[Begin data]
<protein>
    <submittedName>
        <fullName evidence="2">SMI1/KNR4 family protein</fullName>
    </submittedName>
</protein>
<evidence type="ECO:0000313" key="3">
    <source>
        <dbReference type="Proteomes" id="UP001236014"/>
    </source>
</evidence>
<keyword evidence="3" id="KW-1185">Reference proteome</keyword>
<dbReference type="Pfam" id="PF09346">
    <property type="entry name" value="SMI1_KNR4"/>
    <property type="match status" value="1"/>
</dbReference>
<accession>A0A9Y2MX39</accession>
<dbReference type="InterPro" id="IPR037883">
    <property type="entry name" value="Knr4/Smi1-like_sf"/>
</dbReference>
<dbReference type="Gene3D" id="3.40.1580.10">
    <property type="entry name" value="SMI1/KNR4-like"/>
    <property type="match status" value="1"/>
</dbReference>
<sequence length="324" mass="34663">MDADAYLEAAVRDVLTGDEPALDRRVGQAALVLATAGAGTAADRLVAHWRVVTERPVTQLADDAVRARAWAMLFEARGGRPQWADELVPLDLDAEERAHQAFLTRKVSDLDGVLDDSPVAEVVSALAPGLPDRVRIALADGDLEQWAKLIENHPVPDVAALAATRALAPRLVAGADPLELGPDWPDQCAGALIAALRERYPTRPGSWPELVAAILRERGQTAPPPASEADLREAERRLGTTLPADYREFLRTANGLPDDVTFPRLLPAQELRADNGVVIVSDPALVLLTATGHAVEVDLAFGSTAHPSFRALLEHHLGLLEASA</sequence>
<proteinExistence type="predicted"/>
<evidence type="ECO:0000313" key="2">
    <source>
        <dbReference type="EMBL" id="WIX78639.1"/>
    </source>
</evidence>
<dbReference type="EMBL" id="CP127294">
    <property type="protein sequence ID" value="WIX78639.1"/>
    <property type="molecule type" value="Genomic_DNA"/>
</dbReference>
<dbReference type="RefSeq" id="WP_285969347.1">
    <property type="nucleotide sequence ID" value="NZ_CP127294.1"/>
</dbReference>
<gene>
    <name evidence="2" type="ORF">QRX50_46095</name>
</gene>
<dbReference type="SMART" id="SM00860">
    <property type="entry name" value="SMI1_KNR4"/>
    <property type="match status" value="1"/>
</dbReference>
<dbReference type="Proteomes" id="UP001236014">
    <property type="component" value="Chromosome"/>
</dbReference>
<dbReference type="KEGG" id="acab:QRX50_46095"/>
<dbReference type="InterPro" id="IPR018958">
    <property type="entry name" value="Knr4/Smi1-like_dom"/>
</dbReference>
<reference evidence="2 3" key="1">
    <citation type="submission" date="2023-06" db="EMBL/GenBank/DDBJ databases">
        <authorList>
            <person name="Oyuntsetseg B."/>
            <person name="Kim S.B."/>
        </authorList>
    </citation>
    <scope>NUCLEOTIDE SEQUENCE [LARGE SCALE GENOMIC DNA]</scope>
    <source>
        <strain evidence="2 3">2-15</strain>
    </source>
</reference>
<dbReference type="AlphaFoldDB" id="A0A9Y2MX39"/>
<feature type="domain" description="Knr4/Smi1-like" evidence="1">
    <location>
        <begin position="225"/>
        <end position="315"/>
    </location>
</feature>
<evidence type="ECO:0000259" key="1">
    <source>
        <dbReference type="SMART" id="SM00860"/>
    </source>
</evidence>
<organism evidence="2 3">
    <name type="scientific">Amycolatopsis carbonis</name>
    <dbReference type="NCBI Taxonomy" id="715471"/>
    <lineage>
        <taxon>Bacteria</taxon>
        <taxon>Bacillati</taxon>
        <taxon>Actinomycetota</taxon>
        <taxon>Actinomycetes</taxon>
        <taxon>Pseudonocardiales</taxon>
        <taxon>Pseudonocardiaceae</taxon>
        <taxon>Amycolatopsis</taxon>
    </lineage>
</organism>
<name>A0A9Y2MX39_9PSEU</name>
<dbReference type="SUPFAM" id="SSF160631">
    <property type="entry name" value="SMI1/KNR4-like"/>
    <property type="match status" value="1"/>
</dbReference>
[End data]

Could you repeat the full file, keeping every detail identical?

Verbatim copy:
<protein>
    <submittedName>
        <fullName evidence="2">SMI1/KNR4 family protein</fullName>
    </submittedName>
</protein>
<evidence type="ECO:0000313" key="3">
    <source>
        <dbReference type="Proteomes" id="UP001236014"/>
    </source>
</evidence>
<keyword evidence="3" id="KW-1185">Reference proteome</keyword>
<dbReference type="Pfam" id="PF09346">
    <property type="entry name" value="SMI1_KNR4"/>
    <property type="match status" value="1"/>
</dbReference>
<accession>A0A9Y2MX39</accession>
<dbReference type="InterPro" id="IPR037883">
    <property type="entry name" value="Knr4/Smi1-like_sf"/>
</dbReference>
<dbReference type="Gene3D" id="3.40.1580.10">
    <property type="entry name" value="SMI1/KNR4-like"/>
    <property type="match status" value="1"/>
</dbReference>
<sequence length="324" mass="34663">MDADAYLEAAVRDVLTGDEPALDRRVGQAALVLATAGAGTAADRLVAHWRVVTERPVTQLADDAVRARAWAMLFEARGGRPQWADELVPLDLDAEERAHQAFLTRKVSDLDGVLDDSPVAEVVSALAPGLPDRVRIALADGDLEQWAKLIENHPVPDVAALAATRALAPRLVAGADPLELGPDWPDQCAGALIAALRERYPTRPGSWPELVAAILRERGQTAPPPASEADLREAERRLGTTLPADYREFLRTANGLPDDVTFPRLLPAQELRADNGVVIVSDPALVLLTATGHAVEVDLAFGSTAHPSFRALLEHHLGLLEASA</sequence>
<proteinExistence type="predicted"/>
<evidence type="ECO:0000313" key="2">
    <source>
        <dbReference type="EMBL" id="WIX78639.1"/>
    </source>
</evidence>
<dbReference type="EMBL" id="CP127294">
    <property type="protein sequence ID" value="WIX78639.1"/>
    <property type="molecule type" value="Genomic_DNA"/>
</dbReference>
<dbReference type="RefSeq" id="WP_285969347.1">
    <property type="nucleotide sequence ID" value="NZ_CP127294.1"/>
</dbReference>
<gene>
    <name evidence="2" type="ORF">QRX50_46095</name>
</gene>
<dbReference type="SMART" id="SM00860">
    <property type="entry name" value="SMI1_KNR4"/>
    <property type="match status" value="1"/>
</dbReference>
<dbReference type="Proteomes" id="UP001236014">
    <property type="component" value="Chromosome"/>
</dbReference>
<dbReference type="KEGG" id="acab:QRX50_46095"/>
<dbReference type="InterPro" id="IPR018958">
    <property type="entry name" value="Knr4/Smi1-like_dom"/>
</dbReference>
<reference evidence="2 3" key="1">
    <citation type="submission" date="2023-06" db="EMBL/GenBank/DDBJ databases">
        <authorList>
            <person name="Oyuntsetseg B."/>
            <person name="Kim S.B."/>
        </authorList>
    </citation>
    <scope>NUCLEOTIDE SEQUENCE [LARGE SCALE GENOMIC DNA]</scope>
    <source>
        <strain evidence="2 3">2-15</strain>
    </source>
</reference>
<dbReference type="AlphaFoldDB" id="A0A9Y2MX39"/>
<feature type="domain" description="Knr4/Smi1-like" evidence="1">
    <location>
        <begin position="225"/>
        <end position="315"/>
    </location>
</feature>
<evidence type="ECO:0000259" key="1">
    <source>
        <dbReference type="SMART" id="SM00860"/>
    </source>
</evidence>
<organism evidence="2 3">
    <name type="scientific">Amycolatopsis carbonis</name>
    <dbReference type="NCBI Taxonomy" id="715471"/>
    <lineage>
        <taxon>Bacteria</taxon>
        <taxon>Bacillati</taxon>
        <taxon>Actinomycetota</taxon>
        <taxon>Actinomycetes</taxon>
        <taxon>Pseudonocardiales</taxon>
        <taxon>Pseudonocardiaceae</taxon>
        <taxon>Amycolatopsis</taxon>
    </lineage>
</organism>
<name>A0A9Y2MX39_9PSEU</name>
<dbReference type="SUPFAM" id="SSF160631">
    <property type="entry name" value="SMI1/KNR4-like"/>
    <property type="match status" value="1"/>
</dbReference>